Racist language is more than just the words being said, but an indentured belief that what is being said is okay to be said, and therefore cannot be considered 'unconscious'.
An independent Football Association panel found ex-Crawley Town boss John Yems guilty of racist abuse towards his players and banned him from football for 15 months.
The report published by the disciplinary commission 'accepted Mr Yems is not a conscious racist'. However, the FA has since said that it is now "considering its legal options", disagreeing with the ruling of it's independent panel.
In spite of this, Yems insists that he did not know what he said to his players was wrong, and refused to accept any wrongdoing while on an interview on TalkSport. Instead, the former Crawley boss called for apologies to be made to him.
Former Republic of Ireland footballer Curtis Fleming was shocked by this lack of acceptance of wrongdoing. Speaking on Off The Ball, Fleming disagreed with the concept of 'unconscious racism', insisting that, 'As soon as anything like that comes out of your mouth, it means it's inside you!'
However, one of the positives about the story, according to Fleming, is that it continues the conversation around racism.
"For me, I think the biggest thing that we've done and can do is have discussions like this," Fleming said. "That shows that they are not in line with what everyone else is thinking, inside and outside of the game.
"My heart goes out to somebody who is 22 and gets a chance. Imagine I had gone over to Middlesborough at that time and my first experience would have been having a coach like that.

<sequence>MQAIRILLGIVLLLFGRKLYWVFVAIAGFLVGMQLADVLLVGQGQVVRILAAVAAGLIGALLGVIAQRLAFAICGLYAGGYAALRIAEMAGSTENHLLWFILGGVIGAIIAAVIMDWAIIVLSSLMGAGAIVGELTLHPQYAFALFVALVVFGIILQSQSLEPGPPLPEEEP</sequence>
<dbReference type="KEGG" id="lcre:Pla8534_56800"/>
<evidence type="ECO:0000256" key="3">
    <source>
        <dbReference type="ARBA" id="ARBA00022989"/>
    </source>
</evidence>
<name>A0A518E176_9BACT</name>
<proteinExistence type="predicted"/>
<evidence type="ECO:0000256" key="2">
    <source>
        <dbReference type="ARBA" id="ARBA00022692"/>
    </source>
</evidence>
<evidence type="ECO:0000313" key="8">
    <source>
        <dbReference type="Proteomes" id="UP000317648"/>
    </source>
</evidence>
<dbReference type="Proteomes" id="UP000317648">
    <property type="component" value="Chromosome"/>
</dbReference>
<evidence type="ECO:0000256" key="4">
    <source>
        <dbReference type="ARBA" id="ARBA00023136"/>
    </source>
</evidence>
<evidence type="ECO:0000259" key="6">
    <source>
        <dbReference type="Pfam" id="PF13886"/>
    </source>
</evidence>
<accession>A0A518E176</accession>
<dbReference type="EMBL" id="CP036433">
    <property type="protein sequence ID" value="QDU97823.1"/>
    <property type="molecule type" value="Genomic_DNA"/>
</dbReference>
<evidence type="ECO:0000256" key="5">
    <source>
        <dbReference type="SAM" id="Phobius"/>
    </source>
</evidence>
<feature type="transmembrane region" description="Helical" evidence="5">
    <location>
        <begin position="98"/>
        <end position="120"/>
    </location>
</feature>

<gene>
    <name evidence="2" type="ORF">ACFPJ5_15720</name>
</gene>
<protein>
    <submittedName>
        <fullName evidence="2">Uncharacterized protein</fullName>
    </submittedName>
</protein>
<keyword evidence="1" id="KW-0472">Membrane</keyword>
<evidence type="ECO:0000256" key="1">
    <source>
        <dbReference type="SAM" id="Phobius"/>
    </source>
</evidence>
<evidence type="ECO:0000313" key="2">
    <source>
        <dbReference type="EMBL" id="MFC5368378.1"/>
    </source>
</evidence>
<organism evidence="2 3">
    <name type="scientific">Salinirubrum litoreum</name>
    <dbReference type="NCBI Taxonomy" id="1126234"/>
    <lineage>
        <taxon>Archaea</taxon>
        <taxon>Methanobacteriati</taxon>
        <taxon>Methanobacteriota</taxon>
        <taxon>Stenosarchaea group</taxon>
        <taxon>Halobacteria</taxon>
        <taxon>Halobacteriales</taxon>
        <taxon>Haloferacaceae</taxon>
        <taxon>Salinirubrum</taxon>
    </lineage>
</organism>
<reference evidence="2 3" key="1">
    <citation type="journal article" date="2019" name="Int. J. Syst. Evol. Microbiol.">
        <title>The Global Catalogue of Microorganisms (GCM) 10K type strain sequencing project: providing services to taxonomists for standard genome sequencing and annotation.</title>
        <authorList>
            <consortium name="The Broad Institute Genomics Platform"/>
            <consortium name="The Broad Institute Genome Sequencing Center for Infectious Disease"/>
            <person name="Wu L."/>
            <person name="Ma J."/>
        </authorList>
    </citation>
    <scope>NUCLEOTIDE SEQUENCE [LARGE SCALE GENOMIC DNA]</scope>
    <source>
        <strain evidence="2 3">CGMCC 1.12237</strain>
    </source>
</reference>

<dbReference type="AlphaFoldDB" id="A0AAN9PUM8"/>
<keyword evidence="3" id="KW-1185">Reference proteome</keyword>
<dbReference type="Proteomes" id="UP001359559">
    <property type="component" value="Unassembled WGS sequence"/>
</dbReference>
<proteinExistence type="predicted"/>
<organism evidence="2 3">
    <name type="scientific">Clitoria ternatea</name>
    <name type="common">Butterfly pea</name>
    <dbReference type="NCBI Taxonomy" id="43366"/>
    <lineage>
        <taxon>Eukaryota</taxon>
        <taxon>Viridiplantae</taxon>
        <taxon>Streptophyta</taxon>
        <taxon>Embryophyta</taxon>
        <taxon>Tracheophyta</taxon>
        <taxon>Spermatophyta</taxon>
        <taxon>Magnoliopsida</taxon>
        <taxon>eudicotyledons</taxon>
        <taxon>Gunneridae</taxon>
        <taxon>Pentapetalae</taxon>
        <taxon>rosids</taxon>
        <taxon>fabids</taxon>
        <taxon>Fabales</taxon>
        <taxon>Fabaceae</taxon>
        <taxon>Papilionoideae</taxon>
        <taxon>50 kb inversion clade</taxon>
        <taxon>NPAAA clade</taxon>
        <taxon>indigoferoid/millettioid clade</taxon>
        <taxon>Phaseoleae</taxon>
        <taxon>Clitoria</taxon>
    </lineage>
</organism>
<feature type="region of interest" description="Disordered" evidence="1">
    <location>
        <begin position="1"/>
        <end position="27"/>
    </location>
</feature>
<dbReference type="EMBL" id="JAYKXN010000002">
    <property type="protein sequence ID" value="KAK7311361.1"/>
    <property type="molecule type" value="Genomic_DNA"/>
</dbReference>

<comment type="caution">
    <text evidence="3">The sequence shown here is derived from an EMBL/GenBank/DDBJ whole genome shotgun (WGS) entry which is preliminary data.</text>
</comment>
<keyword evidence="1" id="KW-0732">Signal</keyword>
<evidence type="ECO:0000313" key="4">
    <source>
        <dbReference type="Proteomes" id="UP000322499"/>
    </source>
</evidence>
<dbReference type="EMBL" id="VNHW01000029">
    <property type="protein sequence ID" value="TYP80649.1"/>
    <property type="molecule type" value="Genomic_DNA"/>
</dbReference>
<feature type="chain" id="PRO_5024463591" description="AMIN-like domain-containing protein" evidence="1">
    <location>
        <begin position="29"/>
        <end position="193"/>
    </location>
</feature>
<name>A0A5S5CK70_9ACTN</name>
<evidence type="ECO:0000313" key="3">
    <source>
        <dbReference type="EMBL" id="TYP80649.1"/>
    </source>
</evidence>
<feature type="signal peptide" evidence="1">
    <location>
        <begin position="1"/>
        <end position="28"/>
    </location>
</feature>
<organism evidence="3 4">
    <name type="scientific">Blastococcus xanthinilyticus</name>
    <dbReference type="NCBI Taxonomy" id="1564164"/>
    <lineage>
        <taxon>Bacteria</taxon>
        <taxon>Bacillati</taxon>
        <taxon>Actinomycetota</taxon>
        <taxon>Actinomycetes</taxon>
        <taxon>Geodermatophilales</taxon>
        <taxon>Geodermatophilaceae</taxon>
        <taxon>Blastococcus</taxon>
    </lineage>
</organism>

"Luckily enough for me I hadn't and it gave me a place to flourish, a safe haven away from home and make a dream come true.
"That's what that guy has done. He's taken dreams away from some young lads who is 22 and wants to play at Old Trafford, he wants to play for Ireland.
"For me, that's how deep it runs."
'Are you really ruling that it's not conscious racism?'
For Fleming, there will be important and major ramifications from the report into Yems' comments and their finding that he was 'not a conscious racist'.
"What this has done is, yes, we don't agree with the ruling, but we've opened it up," Fleming said. "We've put it into the public forum.
"No we're saying to [the FA Commission], 'Are you sure? Are you really? Are you in line with the way society in which football is? Are you really ruling that it's not conscious?'
"I know that I wouldn't walk out onto the street and say any of the things he's said. I think there will be major repercussions from this."
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